Use Sputnik V COVID-19 jab with others to boost results, says Russian vaccine boss
Jemima Walker


Russia's Sputnik V COVID-19 vaccine has gained further international approval – and it could be used with other jabs, such as the Oxford-AstraZeneca shot, to boost the immune response of patients. 

Peer-reviewed research published by the world-leading medical journal The Lancet found the vaccine to be almost 92 percent effective, making it one of the highest-performing options to fight the coronavirus. 

Kirill Dmitriev, CEO of the Russian Direct Investment Fund (RDIF), which finances Sputnik V's research and development, told CGTN Europe the vaccine was "safe, efficient and affordable and easy to distribute."



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Dmitriev said the Sputnik V team was planning to work alongside AstraZeneca and other pharma firms producing vaccines to "increase their efficacy." 

Both vaccines work by using a harmless virus to deliver the operational part of the vaccine into the body. 

The two-step Russia-made vaccine uses two components, not one, to trigger a response. 

Dmitriev explained the science behind the different style of vaccine.

"The logic is that after you inject the first component, the body starts attacking it. So next time you inject the same component, it's less efficient because of the immunity being built of this component."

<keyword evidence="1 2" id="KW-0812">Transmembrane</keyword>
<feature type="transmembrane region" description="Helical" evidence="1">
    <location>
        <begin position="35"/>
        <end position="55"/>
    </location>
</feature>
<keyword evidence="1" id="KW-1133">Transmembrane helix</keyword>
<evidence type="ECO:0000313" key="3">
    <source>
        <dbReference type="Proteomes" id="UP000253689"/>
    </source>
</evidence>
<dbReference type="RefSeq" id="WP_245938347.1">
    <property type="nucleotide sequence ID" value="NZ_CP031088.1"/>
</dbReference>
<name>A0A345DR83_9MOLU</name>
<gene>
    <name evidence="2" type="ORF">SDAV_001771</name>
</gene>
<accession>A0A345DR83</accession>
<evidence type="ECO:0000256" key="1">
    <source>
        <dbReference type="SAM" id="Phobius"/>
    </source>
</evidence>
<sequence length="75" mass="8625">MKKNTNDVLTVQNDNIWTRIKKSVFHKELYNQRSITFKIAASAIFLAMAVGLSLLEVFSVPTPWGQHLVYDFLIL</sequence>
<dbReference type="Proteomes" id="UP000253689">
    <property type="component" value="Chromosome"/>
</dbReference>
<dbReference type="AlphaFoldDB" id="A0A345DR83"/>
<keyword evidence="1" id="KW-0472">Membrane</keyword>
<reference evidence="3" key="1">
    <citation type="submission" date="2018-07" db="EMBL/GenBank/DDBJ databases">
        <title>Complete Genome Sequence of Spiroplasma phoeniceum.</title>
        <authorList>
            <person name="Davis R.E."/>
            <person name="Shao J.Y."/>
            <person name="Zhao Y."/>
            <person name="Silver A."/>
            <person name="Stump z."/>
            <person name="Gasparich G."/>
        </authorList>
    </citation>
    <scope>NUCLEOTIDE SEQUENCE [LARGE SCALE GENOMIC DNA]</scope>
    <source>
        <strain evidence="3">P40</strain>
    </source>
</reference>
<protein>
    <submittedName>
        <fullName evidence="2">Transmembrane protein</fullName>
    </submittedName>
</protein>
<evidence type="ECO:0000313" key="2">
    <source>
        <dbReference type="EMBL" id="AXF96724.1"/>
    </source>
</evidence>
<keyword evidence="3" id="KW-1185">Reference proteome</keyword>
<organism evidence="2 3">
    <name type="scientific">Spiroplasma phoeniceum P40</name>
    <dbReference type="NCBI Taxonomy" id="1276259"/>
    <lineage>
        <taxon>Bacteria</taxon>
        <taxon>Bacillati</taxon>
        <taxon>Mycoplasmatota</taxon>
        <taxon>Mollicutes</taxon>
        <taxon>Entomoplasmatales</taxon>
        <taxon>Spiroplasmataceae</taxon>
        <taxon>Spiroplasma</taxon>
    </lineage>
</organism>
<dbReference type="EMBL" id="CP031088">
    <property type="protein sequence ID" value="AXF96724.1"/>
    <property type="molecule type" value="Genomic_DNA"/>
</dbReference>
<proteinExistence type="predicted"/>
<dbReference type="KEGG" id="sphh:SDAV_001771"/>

When you change one component, he says "you basically trick the body's system not to attack the delivery mechanism."

He added this technique means Sputnik V can be a "booster" to AstraZeneca or Pfizer first jabs. 

Moscow said the jab will be able to vaccinate 700 million people this year.

It is priced at just under $10 a dose. That is more expensive than the AstraZeneca vaccine, but significantly cheaper than the Pfizer, BioNTech and Moderna vaccines. 

The RDIF said it is sharing its technology and has built major partnerships with China, Brazil, Russia and India to speed up production. In Russia, he says "there will be new factories coming online in the next couple of weeks that we will announce."

Russia had faced some criticism over the speed at which Sputnik V was developed and rolled out. 

"We had some criticism from the U.S., from Europe, from Britain," Dmitriev says. But adds that the positive peer-reviewed results have vindicated their actions.

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